Is anybody listening?
In the first of a series of blog posts on PGR feedback, Elizabeth Adams, Researcher Development Manager, gives us a personal account of her role in how the University collects, analyses and responds to PGR feedback.
One of the things I found most surprising (and frustrating) when I started in this job, was just how long it can take to get stuff done. Like an oil tanker turning, most universities are guilty of passing things through endless committees and internal systems before waiting for the next academic cycle to take any action. In contrast, one of the main advantages I find when working with student reps is that as they're only here for a year, they expect action at a faster pace.
So what happens in May when we get the PRES results?
First, there is some number crunching where we check the data - for example, whether we have responses coded to the right school and that none of the text comments will allow people to be identified. We look for common themes or interesting trends and try to group comments where applicable. Making sure we get these results to the right people in the University- the ones who can make a difference-can take a while. Some want the results broken down a certain way (such as by gender or Home/International status), whilst others want to compare with other Universities, or are only interested in feedback relating to their particular service. We also share the results online, and attend a number of events and meetings to get discussion going throughout the summer.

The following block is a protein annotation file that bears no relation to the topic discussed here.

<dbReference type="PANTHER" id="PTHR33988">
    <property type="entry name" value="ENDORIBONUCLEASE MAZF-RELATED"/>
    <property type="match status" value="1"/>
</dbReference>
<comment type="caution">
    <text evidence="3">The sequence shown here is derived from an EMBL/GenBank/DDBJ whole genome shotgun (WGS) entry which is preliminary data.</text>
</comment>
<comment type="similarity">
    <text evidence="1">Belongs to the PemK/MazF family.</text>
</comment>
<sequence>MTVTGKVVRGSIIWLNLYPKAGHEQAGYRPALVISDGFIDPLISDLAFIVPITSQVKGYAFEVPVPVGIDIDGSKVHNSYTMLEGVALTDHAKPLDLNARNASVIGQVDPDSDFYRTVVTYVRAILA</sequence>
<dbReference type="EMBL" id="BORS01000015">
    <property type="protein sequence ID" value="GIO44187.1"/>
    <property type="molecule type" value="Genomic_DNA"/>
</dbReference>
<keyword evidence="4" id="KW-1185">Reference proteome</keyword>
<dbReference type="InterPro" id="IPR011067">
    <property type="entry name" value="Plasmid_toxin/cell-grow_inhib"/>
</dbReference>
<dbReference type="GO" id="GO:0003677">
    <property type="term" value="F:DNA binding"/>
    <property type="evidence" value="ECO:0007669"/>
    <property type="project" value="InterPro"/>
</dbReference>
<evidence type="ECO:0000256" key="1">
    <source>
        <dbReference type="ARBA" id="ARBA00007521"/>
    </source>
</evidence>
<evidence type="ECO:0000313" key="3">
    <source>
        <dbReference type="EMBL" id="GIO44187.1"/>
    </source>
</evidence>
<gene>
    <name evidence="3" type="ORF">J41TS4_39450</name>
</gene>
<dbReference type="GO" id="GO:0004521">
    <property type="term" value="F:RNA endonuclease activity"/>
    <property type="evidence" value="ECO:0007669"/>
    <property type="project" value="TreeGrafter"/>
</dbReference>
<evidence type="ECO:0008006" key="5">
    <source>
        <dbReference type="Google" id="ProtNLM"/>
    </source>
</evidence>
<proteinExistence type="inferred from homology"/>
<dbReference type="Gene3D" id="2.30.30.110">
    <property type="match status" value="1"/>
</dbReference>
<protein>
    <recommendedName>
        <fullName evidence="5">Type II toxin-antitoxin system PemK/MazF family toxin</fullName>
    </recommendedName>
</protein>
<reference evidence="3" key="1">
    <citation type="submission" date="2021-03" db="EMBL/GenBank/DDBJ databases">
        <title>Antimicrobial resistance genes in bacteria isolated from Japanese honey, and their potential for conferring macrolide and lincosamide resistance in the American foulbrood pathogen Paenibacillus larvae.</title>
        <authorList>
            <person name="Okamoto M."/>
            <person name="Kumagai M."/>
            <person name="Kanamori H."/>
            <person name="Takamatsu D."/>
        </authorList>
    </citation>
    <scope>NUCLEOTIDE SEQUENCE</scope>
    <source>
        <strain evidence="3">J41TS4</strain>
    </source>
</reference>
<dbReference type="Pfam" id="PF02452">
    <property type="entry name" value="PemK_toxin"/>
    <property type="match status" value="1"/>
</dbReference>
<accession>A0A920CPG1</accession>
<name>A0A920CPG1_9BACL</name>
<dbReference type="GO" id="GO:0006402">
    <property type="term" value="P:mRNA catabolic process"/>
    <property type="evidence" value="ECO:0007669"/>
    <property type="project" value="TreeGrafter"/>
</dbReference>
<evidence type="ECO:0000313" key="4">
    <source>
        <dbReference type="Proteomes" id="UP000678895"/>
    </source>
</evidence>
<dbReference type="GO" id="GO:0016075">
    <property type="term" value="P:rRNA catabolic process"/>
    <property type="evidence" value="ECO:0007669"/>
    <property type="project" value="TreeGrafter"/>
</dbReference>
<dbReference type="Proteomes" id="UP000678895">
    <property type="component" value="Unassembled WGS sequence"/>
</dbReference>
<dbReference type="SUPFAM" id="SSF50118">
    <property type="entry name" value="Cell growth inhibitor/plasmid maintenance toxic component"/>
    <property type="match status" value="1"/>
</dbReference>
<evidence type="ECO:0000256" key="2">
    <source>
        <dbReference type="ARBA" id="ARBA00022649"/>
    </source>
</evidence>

Then what happens with all the feedback?
The Deans of Graduate Studies Committee discuss the feedback at their first meeting of the academic year. They will then agree priority areas for action for the coming year, which they will have to report back on in early 2018.
We will keep our webpages updated with what we are doing and monthly blog posts will focus on particular themes where we are undertaking projects in response to feedback, such as PGR wellbeing or progress review.
However, PRES isn't the only way in which we gather feedback. You might have been involved in recent projects on the PGR community or the role of PGR convenors so we will also use the blog as a space to update you on those.
Finally, this blog itself and our twitter are a great place to get involved in the conversation about how we tailor and improve what we do. I have learnt more from our bloggers and guest posters than I would ever have imagined last year and I think we've seen lots of great things coming out of conversations on the blog, from the distance PGR network to the parenting group and pgr gardening. So stay involved, we are listening.
We’d love to hear from you- as ever, please drop us a line in the comments below, and don’t forget you can follow us over on Twitter and Instagram- @UofG_PGRblog.